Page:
Lightbulb on! What a simple reality. A spark ignited my heart. My life transformed. I understood “the what” of God’s call. A journey began at that moment, and I have not looked back. Inspired I started street evangelism in our little town with others in the church, kids and adults alike. The hunger and desire to walk in this call eventually led me to Youth With a Mission. But that is another story. Jesus transforms our hearts and that will reform our lives. Change will happen.

That was the last time I was at a protest.


A friend encouraged me to add some of my music to my blog…so here it is

The Purpose

The challenge is to recognize His voice, His fingerprints, His orchestration, His glory in the everyday, in the mundane, in the closets, cellars and attics of life.

I think about a lot of things week to week. As I prepare teachings for our Saturday night gathering at the Church of Love and Compassion or our weekly Stepping Stones discipleship course, I am inspired  with thoughts that may not fit the context of the particular gathering. That’s when I think, I should write a blog to set these thoughts free. Maybe it is my own self-delusion to think my thoughts are worth publishing, but on the other hand, maybe not.

I have chosen to title my blog The Calling Near. Years ago when I first started my journey with YWAM, I had a newsletter called The Paraklesis,  it is the greek word for exhortation. Nicely translated it reads as calling near.  As the years went by I changed the name of our newsletter to The Calling Near. Now this blog will be an extension of our newsletter. The thought of  a calling near grabs my heart, summing up my greatest desire in life: to draw near to the Living God. Even more, to be exhorted, to be called near to Him.

The Lord speaks in many ways. The challenge is to recognize His voice, His fingerprints, His orchestration, His glory in the every day, in the mundane, in the closets, cellars and attics of life. No place is devoid of His presence, so my conclusion is that He is everywhere. And if He is everywhere? He is findable, knowable, recognizable, searchable and has something to say.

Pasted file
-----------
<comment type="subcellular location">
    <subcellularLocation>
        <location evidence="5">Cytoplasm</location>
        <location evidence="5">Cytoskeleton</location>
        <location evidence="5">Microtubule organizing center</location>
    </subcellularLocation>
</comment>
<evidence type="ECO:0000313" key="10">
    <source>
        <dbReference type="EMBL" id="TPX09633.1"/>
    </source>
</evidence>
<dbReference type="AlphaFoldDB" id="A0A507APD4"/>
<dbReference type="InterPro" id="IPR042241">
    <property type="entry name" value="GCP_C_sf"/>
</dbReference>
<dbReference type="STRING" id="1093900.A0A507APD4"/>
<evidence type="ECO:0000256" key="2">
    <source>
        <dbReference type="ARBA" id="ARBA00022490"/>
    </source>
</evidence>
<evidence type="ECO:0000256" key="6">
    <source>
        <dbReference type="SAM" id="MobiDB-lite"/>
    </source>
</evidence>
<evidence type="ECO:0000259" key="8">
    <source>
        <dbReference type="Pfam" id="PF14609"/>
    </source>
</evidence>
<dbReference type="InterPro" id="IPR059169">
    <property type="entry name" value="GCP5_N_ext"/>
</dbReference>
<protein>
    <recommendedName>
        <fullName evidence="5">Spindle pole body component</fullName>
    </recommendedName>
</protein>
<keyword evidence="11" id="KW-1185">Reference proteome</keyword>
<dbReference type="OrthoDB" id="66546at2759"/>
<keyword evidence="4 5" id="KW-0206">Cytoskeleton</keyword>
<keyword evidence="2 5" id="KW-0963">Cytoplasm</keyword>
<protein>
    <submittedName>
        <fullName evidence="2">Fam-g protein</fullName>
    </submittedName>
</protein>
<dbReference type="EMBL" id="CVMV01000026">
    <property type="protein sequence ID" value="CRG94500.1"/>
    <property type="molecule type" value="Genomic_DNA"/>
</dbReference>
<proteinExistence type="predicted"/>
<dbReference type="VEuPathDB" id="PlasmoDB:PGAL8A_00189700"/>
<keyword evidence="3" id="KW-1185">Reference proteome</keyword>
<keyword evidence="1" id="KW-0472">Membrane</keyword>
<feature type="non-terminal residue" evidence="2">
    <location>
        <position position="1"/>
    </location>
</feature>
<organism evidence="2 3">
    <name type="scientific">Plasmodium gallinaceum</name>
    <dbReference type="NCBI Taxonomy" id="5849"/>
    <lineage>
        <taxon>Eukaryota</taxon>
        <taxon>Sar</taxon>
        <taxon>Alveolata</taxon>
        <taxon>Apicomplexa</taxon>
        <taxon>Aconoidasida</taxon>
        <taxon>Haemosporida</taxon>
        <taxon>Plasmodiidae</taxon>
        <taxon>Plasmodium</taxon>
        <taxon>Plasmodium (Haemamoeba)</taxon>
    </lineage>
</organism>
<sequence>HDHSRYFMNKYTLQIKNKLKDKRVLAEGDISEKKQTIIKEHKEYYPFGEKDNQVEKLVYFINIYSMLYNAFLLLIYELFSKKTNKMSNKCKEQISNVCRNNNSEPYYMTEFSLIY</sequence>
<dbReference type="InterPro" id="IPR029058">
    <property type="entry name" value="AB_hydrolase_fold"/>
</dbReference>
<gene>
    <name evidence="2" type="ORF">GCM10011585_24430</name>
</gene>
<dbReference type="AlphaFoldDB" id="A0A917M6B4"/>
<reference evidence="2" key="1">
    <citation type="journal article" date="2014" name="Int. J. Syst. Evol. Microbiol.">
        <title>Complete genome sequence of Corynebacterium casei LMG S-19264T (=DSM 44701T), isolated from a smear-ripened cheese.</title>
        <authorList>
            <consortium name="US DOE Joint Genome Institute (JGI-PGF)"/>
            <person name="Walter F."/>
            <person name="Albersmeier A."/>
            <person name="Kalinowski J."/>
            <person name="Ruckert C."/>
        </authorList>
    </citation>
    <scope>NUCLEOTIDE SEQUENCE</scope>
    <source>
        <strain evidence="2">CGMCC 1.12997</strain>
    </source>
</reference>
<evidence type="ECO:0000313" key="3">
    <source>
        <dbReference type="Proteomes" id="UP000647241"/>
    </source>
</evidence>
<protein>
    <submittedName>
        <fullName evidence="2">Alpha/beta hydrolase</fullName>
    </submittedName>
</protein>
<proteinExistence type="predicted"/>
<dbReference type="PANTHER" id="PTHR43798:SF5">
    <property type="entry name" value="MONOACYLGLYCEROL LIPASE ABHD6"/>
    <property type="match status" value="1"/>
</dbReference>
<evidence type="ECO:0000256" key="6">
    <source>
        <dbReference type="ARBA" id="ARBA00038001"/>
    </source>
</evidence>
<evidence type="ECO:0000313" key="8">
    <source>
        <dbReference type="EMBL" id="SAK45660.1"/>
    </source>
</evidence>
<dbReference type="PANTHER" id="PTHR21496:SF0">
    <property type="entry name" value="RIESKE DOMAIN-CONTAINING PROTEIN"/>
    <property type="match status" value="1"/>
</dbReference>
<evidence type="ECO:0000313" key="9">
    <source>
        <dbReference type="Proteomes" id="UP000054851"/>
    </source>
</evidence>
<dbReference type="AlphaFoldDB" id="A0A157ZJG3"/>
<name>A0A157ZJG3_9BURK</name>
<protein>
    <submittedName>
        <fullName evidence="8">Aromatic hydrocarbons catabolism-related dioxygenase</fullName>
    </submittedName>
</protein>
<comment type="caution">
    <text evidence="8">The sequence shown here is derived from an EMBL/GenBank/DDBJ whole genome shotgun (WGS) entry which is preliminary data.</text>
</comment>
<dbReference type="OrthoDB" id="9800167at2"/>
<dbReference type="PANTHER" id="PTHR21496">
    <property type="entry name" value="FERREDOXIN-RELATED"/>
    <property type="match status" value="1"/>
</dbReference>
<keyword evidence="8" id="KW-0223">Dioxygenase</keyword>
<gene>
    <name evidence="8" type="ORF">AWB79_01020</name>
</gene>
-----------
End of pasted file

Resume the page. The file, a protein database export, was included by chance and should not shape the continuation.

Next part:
John 1:18 : No one has ever seen God. But the One and only Son [Jesus], who is himself God, is near to the Father’s heart. He has revealed God to us.”  

Throughout the Scriptures Jesus is referred to as the Word of God. The greek for Word here is  Logos meaning  Jesus is God’s ultimate statement concerning the entirety of God’s character and nature, His plan and purpose. He is God’s Logos:

John 1:1-4 In the beginning the Word (logos) already existed. The Word was with God and the Word was God. He existed in the beginning with God. God created everything through Him, and nothing was created except through Him. The Word gave life to everything that was created, and His life brought light to everyone.

We still use the word logo today. We see golden arches we know it represents everything that is McDonalds; we see a swoosh we know it means Nike. We see Jesus and we can know He is showing us the Father.

God told Moses neither he nor anyone could see His face and live.  Yet Jesus (Emmanuel, God With Us, The Logos of God) was knowable, touchable and accessible. Those around Him could look at His face and into His eyes and not be condemned, not die in His presence because of the multitudes of one’s own sins. On the contrary they were drawn to the love and mercy, the grace and truth of God that melted hardness of heart, that healed sickness of body, soul and spirit and delivered them from death and even the grave.

Jesus told Phillip if you have seen me you have seen the Father. The Word (Logos) of God became flesh and pitched His tent, built His house, made His wigwam with us. He moved into the neighborhood, into the village to be close to us. To be known. Because He came near, we can draw near. He invites us to Himself and shows us the Father, The Creator of All. He has something to say…

So this is my purpose for a blog, to share my thoughts and experiences for what it is worth. I hope they will bless you.